GFDA study finds Great Falls has lowest operating costs for food processing
The Great Falls Development Authority commissioned a study that was recently released and found that Great Falls is the least expensive market to operate a food processing plant based on a review of 25 U.S. cities.
The study was conducted by The Boyd Company, a site selection firm based in Princeton, N.J.
The company surveyed 25 metro areas with high concentrations of food processing companies that receive raw materials from the Great Falls region including Boston, Mass.; Newark, N.J.; Fairfield, Calif; Seattle, Wash; San Diego, Calif; Los Angeles, Calif; Omaha, Neb.; Portland, Maine; Hersey/Lebanon, Penn.; Atlanta, Ga. and Boise, Idaho.
The company found that the annual operating costs for a 325-person food processing plant in Great Falls are 25 percent than in Boston, the most expensive metro.
“Our analysis focused on geographically variable cost elements considered to be most pivotal within the corporate site selection process,” said John Boyd, principal, The Boyd Company. “Great Falls came out on top because of its low land and construction costs, and its proximity to raw materials including livestock, wheat, nuts and seeds.”
Brett Doney, GFDA director, said the agency will use the study as a recruitment tool to encourage other developers to consider the Great Falls area. Doney said GFDA has been targeting food and agriculture processing developments since those play to the region’s strengths. His team is headed to the International Food Technologists expo in Chicago next month and Doney said the study will help attract potential development.
Last year, GFDA commissioned eight different studies that focused on agricultural products the region produced or could produce. Doney said they used a food industry consultant from Fargo and focused on the top eight niches GFDA wanted to pursue, all of which were focused on grains and pulse crops. Doney said none of the studies focused on meat processing since so many other studies had already been done in the state.
The case studies included three on pulse crops, including pulse fractionation, pulse snacks, pulse dips and spreads; the others included specialty malting, specialty pasta, barley ingredients, wheat ingredients and sprouted grains, Doney said.
GFDA has focused on agricultural products grown in the region and target where there are market opportunities, Doney said.
“It’s no use targeting things where there’s not a growing market,” he said.
The Great Falls region is an emerging destination for food processing plants with a recent investment of $20 million by Montana Specialty Mills on a new processing center. Other food processing companies in the region include Pasta Montana which recently invested $6.5 million in a line expansion; Montana Eggs which recently opened a new $9 million facility; Montana Milling; General Mills; CHS Nutrition and others.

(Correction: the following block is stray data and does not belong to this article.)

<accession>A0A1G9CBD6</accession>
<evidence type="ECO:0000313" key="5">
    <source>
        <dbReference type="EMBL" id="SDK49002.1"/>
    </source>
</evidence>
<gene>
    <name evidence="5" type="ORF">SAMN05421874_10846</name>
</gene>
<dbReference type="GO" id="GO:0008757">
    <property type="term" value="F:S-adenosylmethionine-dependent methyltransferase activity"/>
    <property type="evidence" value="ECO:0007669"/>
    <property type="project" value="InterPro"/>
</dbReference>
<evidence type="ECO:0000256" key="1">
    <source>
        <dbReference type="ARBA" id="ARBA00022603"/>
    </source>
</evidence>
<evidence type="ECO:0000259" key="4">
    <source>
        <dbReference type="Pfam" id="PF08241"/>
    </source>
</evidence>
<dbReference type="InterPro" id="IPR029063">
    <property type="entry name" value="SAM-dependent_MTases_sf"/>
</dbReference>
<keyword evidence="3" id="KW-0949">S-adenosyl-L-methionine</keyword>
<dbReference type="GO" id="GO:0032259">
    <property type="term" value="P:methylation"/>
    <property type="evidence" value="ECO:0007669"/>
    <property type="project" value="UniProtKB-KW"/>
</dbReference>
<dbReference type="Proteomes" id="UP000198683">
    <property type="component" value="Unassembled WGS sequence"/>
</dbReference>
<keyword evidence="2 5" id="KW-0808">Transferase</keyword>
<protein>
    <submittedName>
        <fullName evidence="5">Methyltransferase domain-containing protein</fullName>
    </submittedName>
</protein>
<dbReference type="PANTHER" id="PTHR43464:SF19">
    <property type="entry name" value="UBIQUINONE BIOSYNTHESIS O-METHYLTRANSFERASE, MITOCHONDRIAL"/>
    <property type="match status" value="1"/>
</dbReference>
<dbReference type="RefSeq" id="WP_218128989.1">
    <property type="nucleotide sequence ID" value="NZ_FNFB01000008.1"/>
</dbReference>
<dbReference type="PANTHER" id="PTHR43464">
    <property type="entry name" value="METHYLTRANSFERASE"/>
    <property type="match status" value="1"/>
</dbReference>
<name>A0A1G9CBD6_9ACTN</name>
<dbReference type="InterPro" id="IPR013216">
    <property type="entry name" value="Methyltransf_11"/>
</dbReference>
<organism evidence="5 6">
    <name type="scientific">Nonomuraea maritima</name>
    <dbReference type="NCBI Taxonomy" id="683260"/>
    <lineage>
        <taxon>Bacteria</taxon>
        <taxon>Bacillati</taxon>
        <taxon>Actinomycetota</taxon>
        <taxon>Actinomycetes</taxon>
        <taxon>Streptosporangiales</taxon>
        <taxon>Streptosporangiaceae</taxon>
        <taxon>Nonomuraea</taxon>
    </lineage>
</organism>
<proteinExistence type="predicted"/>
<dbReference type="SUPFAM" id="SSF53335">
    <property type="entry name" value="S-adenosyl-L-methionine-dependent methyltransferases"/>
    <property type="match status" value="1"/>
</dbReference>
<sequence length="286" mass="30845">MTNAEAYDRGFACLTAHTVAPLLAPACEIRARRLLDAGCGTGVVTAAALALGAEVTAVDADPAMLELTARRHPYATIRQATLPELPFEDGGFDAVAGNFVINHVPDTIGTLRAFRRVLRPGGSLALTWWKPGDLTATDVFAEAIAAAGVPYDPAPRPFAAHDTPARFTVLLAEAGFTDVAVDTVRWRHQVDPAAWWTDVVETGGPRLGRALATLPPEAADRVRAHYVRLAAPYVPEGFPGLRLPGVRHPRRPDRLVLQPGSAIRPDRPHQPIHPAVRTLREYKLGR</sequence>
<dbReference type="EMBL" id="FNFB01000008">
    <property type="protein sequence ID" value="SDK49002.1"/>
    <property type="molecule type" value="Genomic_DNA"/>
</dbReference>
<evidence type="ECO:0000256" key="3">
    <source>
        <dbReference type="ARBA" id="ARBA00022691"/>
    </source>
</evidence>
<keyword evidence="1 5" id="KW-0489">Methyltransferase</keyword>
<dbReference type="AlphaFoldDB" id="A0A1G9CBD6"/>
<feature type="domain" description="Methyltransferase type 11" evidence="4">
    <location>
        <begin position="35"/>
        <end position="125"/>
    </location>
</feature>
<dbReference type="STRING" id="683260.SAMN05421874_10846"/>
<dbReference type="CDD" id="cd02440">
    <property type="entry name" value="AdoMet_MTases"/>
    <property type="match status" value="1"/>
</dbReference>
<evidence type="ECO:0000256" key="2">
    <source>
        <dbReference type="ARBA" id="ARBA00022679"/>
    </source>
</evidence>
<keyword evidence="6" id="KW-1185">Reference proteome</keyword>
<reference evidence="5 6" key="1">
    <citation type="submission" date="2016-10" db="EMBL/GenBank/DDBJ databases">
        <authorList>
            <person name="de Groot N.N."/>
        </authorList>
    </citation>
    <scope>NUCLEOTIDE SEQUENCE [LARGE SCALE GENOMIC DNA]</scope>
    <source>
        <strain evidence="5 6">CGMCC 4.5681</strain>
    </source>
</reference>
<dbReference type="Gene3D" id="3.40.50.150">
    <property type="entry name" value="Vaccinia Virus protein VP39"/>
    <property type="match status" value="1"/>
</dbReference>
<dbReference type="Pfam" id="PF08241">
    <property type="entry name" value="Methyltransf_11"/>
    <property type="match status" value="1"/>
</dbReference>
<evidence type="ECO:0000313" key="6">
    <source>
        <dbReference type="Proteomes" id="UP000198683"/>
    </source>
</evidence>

“Selecting Great Falls as the location for our food processing plant gave us greater control over the cost and the quality of our raw ingredients. The region’s low cost-of-living and low energy prices have provided a further competitive advantage, allowing us to plow funds back into quality improvements. The value that we offer by combining lower prices with superior quality has driven increased market share and stronger financials,” Dan Bateman, executive VP and CFO of Pasta Montana, said in a release.
Great Falls was recently named by the Montana Department of Agriculture as one of the state’s four Food & Ag Development Centers. The classification recognizes Great Falls’ ability to attract target niches in food and agricultural processing that support the creation of high wage jobs and expand the region’s tax base.
“The Boyd survey reaffirms our belief that the Great Falls region is one of North America’s strongest communities for food processing operations,” says Jolene Schalper, vice president, GFDA. “With easy access to interstate and rail corridors, in addition to the low cost of natural ingredients and products, the Great Falls region has a lot to offer food processors.”
The full results from The Boyd Company’s Cost Comparison Survey are listed below from most to least expensive.
- Boston, Mass.
- Newark, N.J.
- Fairfield, Calif.
- Seattle, Wash.
- San Diego, Calif.
- Los Angeles, Calif.
- Minneapolis, Minn.
- Chicago, Ill.
- Stockton, Calif.
- Modesto, Calif.
- Bakersfield, Calif.
- Fresno, Calif.
- Portland, Oregon
- Denver, Colo.
- Rochester, N.Y.
- St. Louis, Mo.
- Portland, Maine
- Hershey/Lebanon, Penn.
- Atlanta, Ga.
- Cincinnati, Ohio
- Dallas, Texas
- Buffalo, N.Y.
- Omaha, Neb.
- Boise, Idaho
- Great Falls, Mont.